students in scientific research.
Although it was generally expected that teacherparticipants would be
familiar with these aspects of scientific inquiry, a preseminar phone survey
of the participants’ perceived knowledge and abilities indicated that it would
be important to address the RIP before examining research design and analysis
strategies and procedures. Specific
emphases were placed on teacher demonstration of understanding the logic of
organization of the RIP elements, as well as the components and concepts
involved in each element.
Although participant selfreported familiarity
with/understanding of the RIP appeared to slightly increase from its
preseminar level by the end of the threeday seminar (Figure 1, below), the
difference was not statistically significant.
However, the power of the ttest was low and so the negative
statistical finding should be interpreted cautiously (see Figure 1 caption for
more details).
Mean (+SEM) RIP Concept Inventory Score


Figure 1. Familiarity with and
understanding of concepts related to methodology in the RIP.
Mean postassessment value
did not differ from the mean preassessment value [t (13) =
1.99, p=0.068]. Note: Because the power of the performed
statistical test (0.345) was below the desired power of 0.800, the results
should be interpreted cautiously.
At first glance, the lack of a significant change in
selfreported familiarity/understanding of the RIP concept appears surprising
because participantdemonstrated knowledge and understanding, and selfreported
confidence (discussed below) increased consistently for all of the RIP
assessment items. However, both the pre
and postassessment concept inventory mean values were relatively high and
indicated that the participants felt that they were already very familiar with
and had a good understanding of (could teach the concept to others) the RIP
before participating in the seminar.
Postseminar teacherparticipant demonstrated knowledge and
understanding of the RIP components and their contents (Figure 2, below) and of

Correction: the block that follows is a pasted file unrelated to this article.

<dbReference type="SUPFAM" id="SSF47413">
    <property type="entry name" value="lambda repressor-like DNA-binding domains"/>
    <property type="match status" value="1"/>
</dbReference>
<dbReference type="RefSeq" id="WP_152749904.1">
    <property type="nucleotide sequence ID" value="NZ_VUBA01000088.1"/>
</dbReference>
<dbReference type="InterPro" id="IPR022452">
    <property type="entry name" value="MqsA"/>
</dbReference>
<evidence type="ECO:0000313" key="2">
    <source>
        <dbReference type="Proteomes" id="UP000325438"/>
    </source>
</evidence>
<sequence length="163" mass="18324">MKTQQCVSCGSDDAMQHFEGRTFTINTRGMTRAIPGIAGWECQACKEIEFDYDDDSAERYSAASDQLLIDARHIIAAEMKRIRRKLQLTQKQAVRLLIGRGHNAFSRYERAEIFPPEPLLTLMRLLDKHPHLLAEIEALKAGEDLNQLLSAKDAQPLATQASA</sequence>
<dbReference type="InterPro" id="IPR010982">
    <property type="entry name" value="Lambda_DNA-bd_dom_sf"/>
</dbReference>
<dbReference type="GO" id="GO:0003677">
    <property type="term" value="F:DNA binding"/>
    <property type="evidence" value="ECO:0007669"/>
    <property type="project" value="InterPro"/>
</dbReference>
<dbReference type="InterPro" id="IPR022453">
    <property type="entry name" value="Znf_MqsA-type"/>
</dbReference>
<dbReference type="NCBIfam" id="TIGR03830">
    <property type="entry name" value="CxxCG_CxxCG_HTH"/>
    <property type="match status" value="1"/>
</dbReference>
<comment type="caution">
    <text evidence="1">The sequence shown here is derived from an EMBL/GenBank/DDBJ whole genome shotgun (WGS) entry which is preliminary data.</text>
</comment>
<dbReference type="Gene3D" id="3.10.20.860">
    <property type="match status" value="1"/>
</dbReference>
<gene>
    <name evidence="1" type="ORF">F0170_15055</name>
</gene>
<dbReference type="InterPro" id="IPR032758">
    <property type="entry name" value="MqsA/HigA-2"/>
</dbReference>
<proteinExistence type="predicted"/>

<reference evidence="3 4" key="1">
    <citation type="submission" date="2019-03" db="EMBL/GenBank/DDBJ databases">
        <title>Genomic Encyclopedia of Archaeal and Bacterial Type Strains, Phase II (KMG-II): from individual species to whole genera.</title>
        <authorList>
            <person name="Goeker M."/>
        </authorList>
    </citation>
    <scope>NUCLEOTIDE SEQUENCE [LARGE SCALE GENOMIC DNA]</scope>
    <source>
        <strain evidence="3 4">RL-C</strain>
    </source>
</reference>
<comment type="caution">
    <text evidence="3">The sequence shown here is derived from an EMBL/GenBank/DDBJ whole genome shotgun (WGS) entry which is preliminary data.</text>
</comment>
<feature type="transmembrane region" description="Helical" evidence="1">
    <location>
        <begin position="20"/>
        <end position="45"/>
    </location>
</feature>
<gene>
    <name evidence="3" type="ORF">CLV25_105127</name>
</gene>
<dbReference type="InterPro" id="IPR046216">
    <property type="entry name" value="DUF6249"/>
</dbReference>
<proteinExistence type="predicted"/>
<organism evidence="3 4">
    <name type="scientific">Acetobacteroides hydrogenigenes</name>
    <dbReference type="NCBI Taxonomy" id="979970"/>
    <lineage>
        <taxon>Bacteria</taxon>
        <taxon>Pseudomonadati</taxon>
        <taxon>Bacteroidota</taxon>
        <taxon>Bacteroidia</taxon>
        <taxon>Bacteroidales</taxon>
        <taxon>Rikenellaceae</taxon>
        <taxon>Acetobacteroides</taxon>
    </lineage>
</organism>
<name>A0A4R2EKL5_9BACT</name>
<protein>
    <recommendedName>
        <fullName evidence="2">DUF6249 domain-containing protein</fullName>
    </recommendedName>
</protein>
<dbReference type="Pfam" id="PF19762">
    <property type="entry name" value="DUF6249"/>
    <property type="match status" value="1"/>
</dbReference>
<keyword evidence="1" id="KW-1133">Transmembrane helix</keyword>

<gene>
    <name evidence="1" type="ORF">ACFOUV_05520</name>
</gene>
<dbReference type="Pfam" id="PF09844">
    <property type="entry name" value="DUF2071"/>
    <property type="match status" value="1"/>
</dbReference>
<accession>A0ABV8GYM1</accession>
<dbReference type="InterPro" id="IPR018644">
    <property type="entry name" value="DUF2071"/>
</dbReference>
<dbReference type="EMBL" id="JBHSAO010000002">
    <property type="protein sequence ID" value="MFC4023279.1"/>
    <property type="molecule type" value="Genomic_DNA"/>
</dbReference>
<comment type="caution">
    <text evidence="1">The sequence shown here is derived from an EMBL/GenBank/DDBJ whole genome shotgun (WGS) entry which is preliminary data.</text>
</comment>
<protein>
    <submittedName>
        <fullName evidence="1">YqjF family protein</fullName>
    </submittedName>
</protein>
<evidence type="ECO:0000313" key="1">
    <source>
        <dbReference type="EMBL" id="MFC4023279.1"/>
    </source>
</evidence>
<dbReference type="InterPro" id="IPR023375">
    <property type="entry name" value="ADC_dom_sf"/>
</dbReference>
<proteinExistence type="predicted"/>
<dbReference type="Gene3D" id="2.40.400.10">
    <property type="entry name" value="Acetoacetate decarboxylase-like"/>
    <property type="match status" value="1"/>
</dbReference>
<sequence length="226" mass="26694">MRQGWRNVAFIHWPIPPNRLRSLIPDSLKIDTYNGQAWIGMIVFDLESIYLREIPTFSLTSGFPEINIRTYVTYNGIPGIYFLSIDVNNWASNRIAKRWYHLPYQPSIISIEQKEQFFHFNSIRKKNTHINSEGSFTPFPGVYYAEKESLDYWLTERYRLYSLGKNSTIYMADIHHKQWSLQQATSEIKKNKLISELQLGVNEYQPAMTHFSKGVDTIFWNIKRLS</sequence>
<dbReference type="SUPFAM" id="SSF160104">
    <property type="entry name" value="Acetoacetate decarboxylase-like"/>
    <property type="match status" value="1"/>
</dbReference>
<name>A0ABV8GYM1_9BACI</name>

the organization of the RIP elements (Figure 3, below) significantly increased
compared to preseminar levels.
Mean (+SEM) Level of Demonstrated Knowledge and
Understanding
of the RIP


Figure 2. Knowledge and
understanding of the research investigation process (RIP) components and
content. (Highest possible value for
knowledge and understanding was six.)
*Mean postassessment value differs from the mean
preassessment value [t (13) =
3.29, p=0.006].
Mean (+SEM) Level of Demonstrated Knowledge of
Organization of the RIP Elements


Figure 3. Knowledge and
understanding of the organization of the elements of the research investigation
process (RIP). (Highest possible level
of knowledge was seven.)
*Mean postassessment value differs from the mean
preassessment value [t (13) = 2.49, p=0.027].
By the end of the threeday seminar compared to
preseminar levels, participants’ selfreported confidence levels for both
ability to use scientific inquiry in their instruction and their ability to
teach and engage students in scientific research activities increased from
“confident” to midway between “confident” and “very confident.” Although these increases were only slight to
moderate, they were both statistically significant (Figures 4 and 5, below).
Mean (+SEM) Confidence
Score


Figure 4. Selfreported
confidence levels for ability to use scientific inquiry in instruction.
Mean postassessment value is significantly greater
than mean preassessment value [t (13) = 2.60, p=0.022].
Figure 5. Selfreported
confidence levels for ability to teach and engage students in scientific
research activities.
* Mean postassessment value
is significantly greater than mean preassessment value [W (N=14)
= 54.0, p=0.034].
Design and Analysis
The seminar participants exhibited increases in their
knowledge and understanding as well as in their confidence related to the
elements involved in designing research investigations so that they can be
analyzed using the appropriate statistical tests. By the end of the 3day seminar, participants
demonstrated a statistically significant increase in their knowledge and
understanding of research designs, statistical concepts including, but not
limited to, random sampling, error (variability), and statistical tests (Figure